Isocyanates useful to form these polymers include, but are not limited to, 4,4′-diphenylmethane diisocyanate and position isomers thereof, 2,4- and 2,6-toluene diisocyanate (TDI) and position isomers thereof, 3,4-dichlorophenyl diisocyanate, dicyclohexylmethane-4,4′-diisocyanate (HMDI), 4,4′-diphenylmethane diisocyanate (MDI), 1,6-hexamethylene diisocyanate (HDI) and position isomers thereof, isophorone diisocyanate (IPDI), and adducts of diisocyanates, such as the adduct of trimethylolpropane and diphenylmethane diisocyanate or toluene diisocyanate.
Polyols useful to form these polymers include, but are not limited to, polyethylene glycols, polyester polyols, polyether polyols, caster oil polyols, and polyacrylate polyols, including Desmophen A450, Desmophen A365, and Desmophen A160 (available from Mobay Corporation), poly(ethylene adipates), poly(diethyleneglycol adipates), polycaprolactone diols, polycaprolactone-polyadipate copolymer diols, poly(ethylene-terephthalate)diols, polycarbonate diols, polytetramethylene ether glycol, ethylene oxide adducts of polyoxypropylene diols, and ethylene oxide adducts of polyoxypropylene triols.
Catalysts useful to form these polymers include, but are not limited to, tertiary amines, such as N,N-dimethylaminoethanol, N,N-dimethyl-cyclohexamine-bis(2-dimethyl aminoethyl)ether, N-ethylmorpholine, N,N,N′,N′,N′,N″-pentamethyl-diethylene-triamine, and 1-2(hydroxypropyl)imidazole, and metallic catalysts, such as tin, stannous octoate, dibutyl tin dilaurate, dioctyl tin dilaurate, dibutyl tin mercaptide, ferric acetylacetonate, lead octoate, and dibutyl tin diricinoleate.
Silanes useful to form these polymers include, but are not limited to, N-beta-(aminoethyl)-gamma-aminopropyl-trimethoxy silane and diamino-alkoxysilanes, such as N-(2-amninoethyl)-3-aminopropylmethyl-dimethoxy silane.
These polymers preferably have from 7 to 12% by weight silane based upon the weight of the entire polymer. The preferred ratio of isocyanate functional groups to alcohol or other isocyanate reactive functional groups is from 1.1:1 to 2:1. Viscosity of the polymer solution is a function of molecular weight of the polymer and the solids content of the solution and is controlled by addition of solvent to the solution. The preferred copolymer solution for dip coating has a kinematic viscosity in the range of about 1.5 cS to about 20 cS (centistokes), and a solids content in a range of about 0.4 to about 5.
In yet another embodiment, the polymer composition comprises a solution of a hydrophilic polymer as defined in U.S. Pat. No. 5,290,585, which is hereby incorporated by reference. The polymer is a polyurethane-polyvinyl pyrrolidone prepared by mixing the appropriate amounts of isocyanate, polyol, and polyvinyl pyrrolidone (PVP) stock solution. Additional solvents can be added to adjust the viscosity and solids content. Solids content may be in the range of 0.4 to 15% by weight, depending on the solvent used and other considerations. The stoichiometric ratio of total NCO groups in the isocyanate to total OH groups in the polyol may vary from 0.75 to 3.0. Preferably, the isocyanate has at least two NCO groups per molecule and the polyol has at least two OH groups per molecule. The ratio of polyurethane formed in situ to PVP ranges from 0.05 to 3.0 by weight.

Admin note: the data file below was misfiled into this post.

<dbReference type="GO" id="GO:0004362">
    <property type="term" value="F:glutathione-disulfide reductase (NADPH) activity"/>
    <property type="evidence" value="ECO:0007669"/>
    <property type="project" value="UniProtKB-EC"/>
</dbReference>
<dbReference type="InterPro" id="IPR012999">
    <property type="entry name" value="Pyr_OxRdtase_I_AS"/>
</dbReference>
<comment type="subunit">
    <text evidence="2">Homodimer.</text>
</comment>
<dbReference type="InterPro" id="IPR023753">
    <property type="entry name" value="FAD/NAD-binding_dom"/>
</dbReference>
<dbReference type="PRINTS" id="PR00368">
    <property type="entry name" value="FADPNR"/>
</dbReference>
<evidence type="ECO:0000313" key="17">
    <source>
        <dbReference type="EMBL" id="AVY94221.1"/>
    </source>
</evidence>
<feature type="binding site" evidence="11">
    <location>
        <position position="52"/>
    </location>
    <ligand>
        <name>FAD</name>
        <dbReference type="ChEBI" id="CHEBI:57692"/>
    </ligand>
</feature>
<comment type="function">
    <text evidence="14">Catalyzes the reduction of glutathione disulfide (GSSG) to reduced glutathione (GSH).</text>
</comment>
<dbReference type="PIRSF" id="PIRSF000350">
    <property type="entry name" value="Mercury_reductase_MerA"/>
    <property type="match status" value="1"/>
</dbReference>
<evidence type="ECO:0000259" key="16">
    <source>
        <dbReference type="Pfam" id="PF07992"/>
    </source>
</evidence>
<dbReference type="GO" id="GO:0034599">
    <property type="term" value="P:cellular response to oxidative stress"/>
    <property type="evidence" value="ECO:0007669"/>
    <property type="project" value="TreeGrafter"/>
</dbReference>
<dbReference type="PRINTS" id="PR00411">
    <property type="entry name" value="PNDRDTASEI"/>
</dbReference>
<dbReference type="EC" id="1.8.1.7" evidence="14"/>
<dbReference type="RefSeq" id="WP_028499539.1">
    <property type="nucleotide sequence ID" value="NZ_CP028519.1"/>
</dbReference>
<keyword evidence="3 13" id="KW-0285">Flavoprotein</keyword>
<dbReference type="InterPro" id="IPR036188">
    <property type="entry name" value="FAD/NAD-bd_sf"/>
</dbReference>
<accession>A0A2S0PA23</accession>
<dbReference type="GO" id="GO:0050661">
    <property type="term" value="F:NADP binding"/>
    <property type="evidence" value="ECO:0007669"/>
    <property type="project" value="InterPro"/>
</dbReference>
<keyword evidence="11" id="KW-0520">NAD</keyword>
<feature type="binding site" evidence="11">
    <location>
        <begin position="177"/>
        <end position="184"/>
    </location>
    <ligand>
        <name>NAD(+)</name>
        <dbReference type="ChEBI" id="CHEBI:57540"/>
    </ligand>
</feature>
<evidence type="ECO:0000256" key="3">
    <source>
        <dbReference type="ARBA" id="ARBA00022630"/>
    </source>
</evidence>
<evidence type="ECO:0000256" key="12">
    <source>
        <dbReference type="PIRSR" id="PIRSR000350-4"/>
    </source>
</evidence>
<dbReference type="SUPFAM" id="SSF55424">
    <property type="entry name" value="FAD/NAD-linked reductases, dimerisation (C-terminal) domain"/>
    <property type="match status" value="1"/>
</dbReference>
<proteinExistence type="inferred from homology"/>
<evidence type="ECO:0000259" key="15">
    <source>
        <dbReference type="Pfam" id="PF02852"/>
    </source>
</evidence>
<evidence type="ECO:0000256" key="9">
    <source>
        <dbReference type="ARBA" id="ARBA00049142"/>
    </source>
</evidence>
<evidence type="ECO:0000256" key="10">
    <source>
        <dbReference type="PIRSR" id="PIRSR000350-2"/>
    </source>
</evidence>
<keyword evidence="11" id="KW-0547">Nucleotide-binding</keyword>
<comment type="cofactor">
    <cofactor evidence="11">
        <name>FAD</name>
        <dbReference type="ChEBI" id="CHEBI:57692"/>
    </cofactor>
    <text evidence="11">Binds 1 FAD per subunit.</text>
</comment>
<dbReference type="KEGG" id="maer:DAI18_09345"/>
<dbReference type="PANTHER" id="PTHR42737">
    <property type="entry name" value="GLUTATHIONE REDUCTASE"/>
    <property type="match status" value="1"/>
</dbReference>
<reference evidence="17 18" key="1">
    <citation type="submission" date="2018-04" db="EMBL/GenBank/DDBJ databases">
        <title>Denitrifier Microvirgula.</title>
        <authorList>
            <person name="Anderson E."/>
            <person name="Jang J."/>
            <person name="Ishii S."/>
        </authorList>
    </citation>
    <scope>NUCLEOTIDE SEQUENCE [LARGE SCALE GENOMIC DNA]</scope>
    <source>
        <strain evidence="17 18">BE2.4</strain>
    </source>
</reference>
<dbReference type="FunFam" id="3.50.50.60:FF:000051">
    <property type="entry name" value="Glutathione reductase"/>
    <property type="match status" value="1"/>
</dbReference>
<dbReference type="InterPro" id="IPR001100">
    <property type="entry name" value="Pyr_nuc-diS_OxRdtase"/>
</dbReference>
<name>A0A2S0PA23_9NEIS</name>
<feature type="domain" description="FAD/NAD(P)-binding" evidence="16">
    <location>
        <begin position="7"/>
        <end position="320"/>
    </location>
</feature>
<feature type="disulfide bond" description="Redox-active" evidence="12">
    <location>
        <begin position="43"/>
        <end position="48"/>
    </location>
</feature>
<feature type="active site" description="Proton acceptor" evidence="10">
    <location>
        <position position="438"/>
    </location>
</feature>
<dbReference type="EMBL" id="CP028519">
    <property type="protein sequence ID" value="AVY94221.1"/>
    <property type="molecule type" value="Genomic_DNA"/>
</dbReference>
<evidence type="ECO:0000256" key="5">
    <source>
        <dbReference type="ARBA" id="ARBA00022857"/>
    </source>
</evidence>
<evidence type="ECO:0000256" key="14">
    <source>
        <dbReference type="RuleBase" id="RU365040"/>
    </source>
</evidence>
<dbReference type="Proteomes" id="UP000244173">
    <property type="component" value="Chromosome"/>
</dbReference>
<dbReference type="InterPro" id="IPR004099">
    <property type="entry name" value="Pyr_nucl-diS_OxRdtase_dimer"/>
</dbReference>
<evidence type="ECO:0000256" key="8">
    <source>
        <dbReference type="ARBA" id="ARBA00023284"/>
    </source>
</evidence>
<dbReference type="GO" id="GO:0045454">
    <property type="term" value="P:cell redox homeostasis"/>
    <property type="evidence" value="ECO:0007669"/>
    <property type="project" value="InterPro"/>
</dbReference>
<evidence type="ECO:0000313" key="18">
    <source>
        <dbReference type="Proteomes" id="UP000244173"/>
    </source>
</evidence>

The PVP employed to form these polymers preferably has a mean molecular weight from about 50,000 to 2.5 million Daltons. Specific preferred PVP polymers are Kollidon 90, Luviskol K90, Luviskol K80, and Luviskol K60, all available from BASF Corp. (Parsippany, N.J.) and Plasdone 90, PVP K90, and PVP K120, all available from GAF Corporation.
Isocyanates suitable to form these polymers include, but are not limited to, polymethylenepolyphenyl isocyanate, 4,4′-diphenylmethane diisocyanate and position isomers thereof, 2,4-tolylene diisocyanate and position isomers thereof, 3,4-dichlorophenyl diisocyanate, isophorone isocyanate, and adducts or prepolymers of isocyanates, such as the isocyanate prepolymer available as Vorite 63 from CasChem, Inc. (Bayonne, N.J.). Other examples of polyisocyanates useful in the present invention are those listed in ICI Polyurethanes Book, by George Woods, published by John Wiley and Sons, New York, N.Y. (1987).
Polyols useful to form these polymers include, but are not limited to, polyester polyols, polyether polyols, modified polyether polyols, polyester ether polyols, caster oil polyols, and polyacrylate polyols, including Desmophen A450, Desmophen A365, and Desmophen A160 available from Mobay Corporation (Pittsburgh, Pa.). Preferred polyols include caster oil and caster oil derivatives, such as DB oil, Polycin-12, Polycin 55, and Polycin 99F available from CasChem, Inc. Preferred diols include, but are not limited to, Desmophen 651A-65, Desmophen 1300-75, Desmophen 800, Desmophen-550 DU, Desmophen-1600U, Desmophen-1920D, and Desmophen-1150, available from Mobay Corporation, and Niax E-59 and others available from Union Carbide (Danbury, Conn.).
Suitable solvents for use in the formation of these polymers are those which are capable of dissolving the isocyanate, the polyol, and the polyvinyl pyrrolidone without reacting with any of these components. Preferred solvents include, but are not limited to, methylene chloride, dibromomethane, chloroform, dichloroethane, and dichloroethylene.
When a composition containing this polymeric solution is to be used as a coating, the coating is cured, after application to the substrate, at a temperature in the range of approximately 75° F. to approximately 350° F. for a period in the range of about 2 minutes to about 72 hours.
The process of the invention will now be further described in terms of the formation of a colloid of silver chloride from silver nitrate and sodium chloride in a polyurethane polymer coating solution. It is to be understood that this is simply an example of one preferred embodiment of the invention and that any polymer or combination of polymers and any mixture of salts that will form a colloid within the polymer solution can be employed in the present invention.